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17 May 2004

KYRGYZSTAN: Will the government or won't the government target Ahmadis?

State officials have told local Ahmadis and Forum 18 News Service that a government resolution against "religious extremism", which specifically mentioned the Ahmadis, will not lead to a crackdown on their activity, saying that "if the Ahmadiyya community was included in the list of extremist groups, then that was done purely by mistake." Few in Kyrgyzstan have seen the text, and many are inclined to downplay the significance of it for the Ahmadiyya community. It is believed that the resolution was part of the Kyrgyz reaction to the terrorist attacks in neighbouring Uzbekistan.

15 March 2004

KYRGYZSTAN: Muslims say presence of male obstetrician violates their beliefs

The presence of a male obstetrician in a maternity hospital in Karasu in the southern Osh region has offended the sensibilities of local Muslims. Sadykjan Kamaluddin, head of the Kyrgyzstan International Islamic Centre, told Forum 18 News Service that the town's population is very devout and that Shariah law insists that only in cases of danger can men other than the husband see a woman naked. "This provision is in all the commentaries on Islamic law by learned theologians." Officials admitted there is no legal mechanism for balancing the rights of the employee and religious sensibilities. "To be honest, I simply do not know how to resolve the issue in this particular case," the country's senior religious affairs official told Forum 18.

16 February 2004

CENTRAL ASIA: State policy towards Muslims in Central Asia

In all Central Asian states easily the largest percentage of the population belongs to nationalities that are historically Muslim, but it is very difficult to state the percentage of devout Muslim believers. Governments are intensely pre-occupied by "political Islam", especially the banned strongly anti-western and antisemitic international Islamic party Hizb-ut-Tahrir. However, there is absolutely no certainty that all Muslims subject to severe governmental repression are Hizb-ut-Tahir members. In Uzbekistan, where there are estimated to be 5,000 political prisoners alleged to be Hizb-ut-Tahir members, mere possession of Hizb-ut-Tahrir literature is punished by at least 10 years' in jail. Also, Muslims' rights have been violated under the pretext of combating Hizb-ut-Tahrir. In southern Kyrgyzstan, for example, teachers have told children not to say daily Muslim prayers - even at home - and banned schoolchildren from coming to lessons wearing the hijab, the headscarf traditionally worn by Muslim women.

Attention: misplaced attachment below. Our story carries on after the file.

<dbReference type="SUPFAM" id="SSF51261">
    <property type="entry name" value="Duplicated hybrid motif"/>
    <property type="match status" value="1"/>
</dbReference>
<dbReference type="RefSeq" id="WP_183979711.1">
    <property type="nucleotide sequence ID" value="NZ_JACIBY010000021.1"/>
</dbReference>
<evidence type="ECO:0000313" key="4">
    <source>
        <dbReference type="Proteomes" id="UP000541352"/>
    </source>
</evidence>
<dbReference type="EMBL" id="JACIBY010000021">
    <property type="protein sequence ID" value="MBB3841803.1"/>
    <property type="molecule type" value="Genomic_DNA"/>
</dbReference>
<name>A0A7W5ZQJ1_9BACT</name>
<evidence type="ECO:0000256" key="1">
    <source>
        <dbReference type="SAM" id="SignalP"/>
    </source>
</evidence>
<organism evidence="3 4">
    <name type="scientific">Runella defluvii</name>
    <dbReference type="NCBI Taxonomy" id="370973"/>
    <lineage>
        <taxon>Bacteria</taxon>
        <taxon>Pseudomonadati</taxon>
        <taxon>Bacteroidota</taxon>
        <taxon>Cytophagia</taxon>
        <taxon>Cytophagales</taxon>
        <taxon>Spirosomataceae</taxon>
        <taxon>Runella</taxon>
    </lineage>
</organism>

11 February 2004

KAZAKHSTAN: Mosques resist pressure to join state-recognised central organisation

Ethnic Uzbek Imams leading mosques in southern Kazakhstan have resisted state pressure to come under the 'Spiritual Administration of Muslims in Kazakhstan', Forum 18 News Service has found. Pressure followed a 2002 attempt to change the law on religious associations, which the Constitutional Council ruled contradicted the constitution. Kazakh officials have frequently privately told Forum 18 that the region is the country's "hotbed of Islamic fundamentalism". However, Kyrgyzstan is the only state in Central Asia where Hizb-ut-Tahrir (which seeks to unite Muslims worldwide under the rule of a Caliphate) is not officially banned, and most Hizb-ut-Tahrir members in South Kazakhstan region are ethnic Kazakhs. Commenting on this ethnic difference, a local NGO told Forum 18 that "Uzbeks in Kazakhstan live much better than they do in Uzbekistan," so they "are not interested in seeking open confrontation with the authorities."

10 February 2004

KAZAKHSTAN: Religious freedom survey, February 2004

In its survey analysis of religious freedom in Kazakhstan, Forum 18 News Service notes that after restrictive amendments to the religion law were thrown out by the Constitutional Council in April 2002, the religious freedom situation has improved. Muslim, Baptist and Jehovah's Witness communities that did not wish to or failed to get registration had been routinely pressured or fined, but this has now stopped. However, an article of the Administrative Offences Code still prescribes punishment for leaders of unregistered religious communities and allows registered religious communities that hold youth meetings to be banned. Some officials – though not all - still maintain to Forum 18 that registration of religious organisations is compulsory.

28 January 2004

UZBEKISTAN: Police arrest, insult & threaten to rape female Jehovah's Witnesses